Avoid Negative Thoughts
Your thinking also impacts panic, and if you often have negative thoughts, they can get out of control and cause panic attacks. Believing these unhelpful, negative thoughts is what leads to you experiencing panic attacks.
Therefore, it’s important to remember that they are just thoughts, not reality or necessarily facts. You can avoid any negative thoughts by becoming aware of the common patterns that lead to them. Spotting the triggers can help you avoid the unpleasant experiences that follow.
You can also engage in mindful thinking, journaling, or yoga to keep yourself in a positive headspace.
Challenge unhelpful thoughts
The way we think about things has an impact on panic. Many of these thoughts are out of our control and can be negative and unhelpful. It is therefore important to remember that they are just thoughts and are not necessarily facts. Even though we may believe a lot of the unhelpful thoughts during a panic attack, these thoughts should be challenged as they are often based on incorrect assumptions. For example, misinterpreting the physical changes in the body during panic as “I’m having a heart attack”. To challenge and answer this negative thought, you would ask: what could you have said to yourself that would have helped?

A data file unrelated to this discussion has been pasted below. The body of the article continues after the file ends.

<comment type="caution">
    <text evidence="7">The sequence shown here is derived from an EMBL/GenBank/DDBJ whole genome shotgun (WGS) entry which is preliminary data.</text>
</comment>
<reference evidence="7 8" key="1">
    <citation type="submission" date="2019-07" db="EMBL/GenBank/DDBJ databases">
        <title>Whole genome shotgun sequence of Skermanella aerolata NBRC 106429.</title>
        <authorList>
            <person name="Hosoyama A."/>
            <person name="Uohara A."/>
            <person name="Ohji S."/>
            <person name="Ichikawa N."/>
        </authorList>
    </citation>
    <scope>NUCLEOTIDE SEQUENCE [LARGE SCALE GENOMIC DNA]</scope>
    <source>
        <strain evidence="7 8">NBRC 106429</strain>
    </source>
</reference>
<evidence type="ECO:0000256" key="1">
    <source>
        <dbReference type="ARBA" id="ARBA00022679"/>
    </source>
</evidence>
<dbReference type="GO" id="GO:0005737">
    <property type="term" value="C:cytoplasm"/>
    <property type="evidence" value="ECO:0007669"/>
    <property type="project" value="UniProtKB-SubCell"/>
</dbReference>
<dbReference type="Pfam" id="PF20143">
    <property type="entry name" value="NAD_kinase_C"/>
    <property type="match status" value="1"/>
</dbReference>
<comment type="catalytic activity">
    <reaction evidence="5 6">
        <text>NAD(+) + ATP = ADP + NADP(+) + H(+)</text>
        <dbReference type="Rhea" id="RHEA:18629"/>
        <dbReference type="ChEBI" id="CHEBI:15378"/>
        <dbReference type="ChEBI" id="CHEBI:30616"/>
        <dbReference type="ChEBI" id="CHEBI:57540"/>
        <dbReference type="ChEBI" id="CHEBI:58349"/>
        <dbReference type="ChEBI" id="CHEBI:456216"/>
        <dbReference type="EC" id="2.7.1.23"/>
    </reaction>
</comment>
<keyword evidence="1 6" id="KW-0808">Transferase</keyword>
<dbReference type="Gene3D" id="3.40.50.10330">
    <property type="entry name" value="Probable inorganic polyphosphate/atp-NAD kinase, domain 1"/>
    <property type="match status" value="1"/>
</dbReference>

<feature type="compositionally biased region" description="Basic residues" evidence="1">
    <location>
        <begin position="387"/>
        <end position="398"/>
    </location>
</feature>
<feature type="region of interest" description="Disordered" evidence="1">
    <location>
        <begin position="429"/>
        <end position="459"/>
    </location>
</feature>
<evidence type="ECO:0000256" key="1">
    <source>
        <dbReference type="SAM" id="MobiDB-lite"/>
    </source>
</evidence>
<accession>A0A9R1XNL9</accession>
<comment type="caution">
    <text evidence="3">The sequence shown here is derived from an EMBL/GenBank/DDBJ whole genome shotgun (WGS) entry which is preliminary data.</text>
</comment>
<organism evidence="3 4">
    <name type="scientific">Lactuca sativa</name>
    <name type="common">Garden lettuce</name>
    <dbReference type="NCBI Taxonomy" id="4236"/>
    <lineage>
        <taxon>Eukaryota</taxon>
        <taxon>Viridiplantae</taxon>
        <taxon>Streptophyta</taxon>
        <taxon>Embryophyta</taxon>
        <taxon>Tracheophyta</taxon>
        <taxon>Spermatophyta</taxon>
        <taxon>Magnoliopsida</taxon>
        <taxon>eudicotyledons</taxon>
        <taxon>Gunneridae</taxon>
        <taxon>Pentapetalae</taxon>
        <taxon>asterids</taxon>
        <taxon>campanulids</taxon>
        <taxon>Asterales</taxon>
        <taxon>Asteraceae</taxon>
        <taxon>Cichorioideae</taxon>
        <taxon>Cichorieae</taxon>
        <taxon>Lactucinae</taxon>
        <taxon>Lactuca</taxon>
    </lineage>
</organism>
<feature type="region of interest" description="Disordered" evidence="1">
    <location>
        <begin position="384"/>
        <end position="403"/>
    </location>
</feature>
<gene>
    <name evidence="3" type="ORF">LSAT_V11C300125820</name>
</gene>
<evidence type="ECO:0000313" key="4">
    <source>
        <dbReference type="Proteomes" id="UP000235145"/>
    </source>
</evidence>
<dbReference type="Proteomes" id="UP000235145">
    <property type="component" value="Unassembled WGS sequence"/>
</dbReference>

Becoming aware of the common patterns that unhelpful thoughts follow can help you recognise that you have them. Keeping a diary of what happens each time you panic can help you to spot patterns in what triggers these experiences for you, so that you can think about how to deal with these situations in the future.
If you find yourself experiencing stress and anxiety constantly or get panic attacks more than often, you may have a panic disorder. Panic attacks are sudden and out of the blue. At first, they may seem unbearable, but specific triggers lead to these attacks. If you can spot these triggers and deal with them using the techniques discussed above, you can easily dodge your next panic attack.
Roberto Villa is the CEO, Founder, Executive Writer, Senior Editor of FightBook MMA. Has a passion for Combat Sports and also a podcast host for Sitting Ringside. He’s also a former MMA fighter and Kickboxer.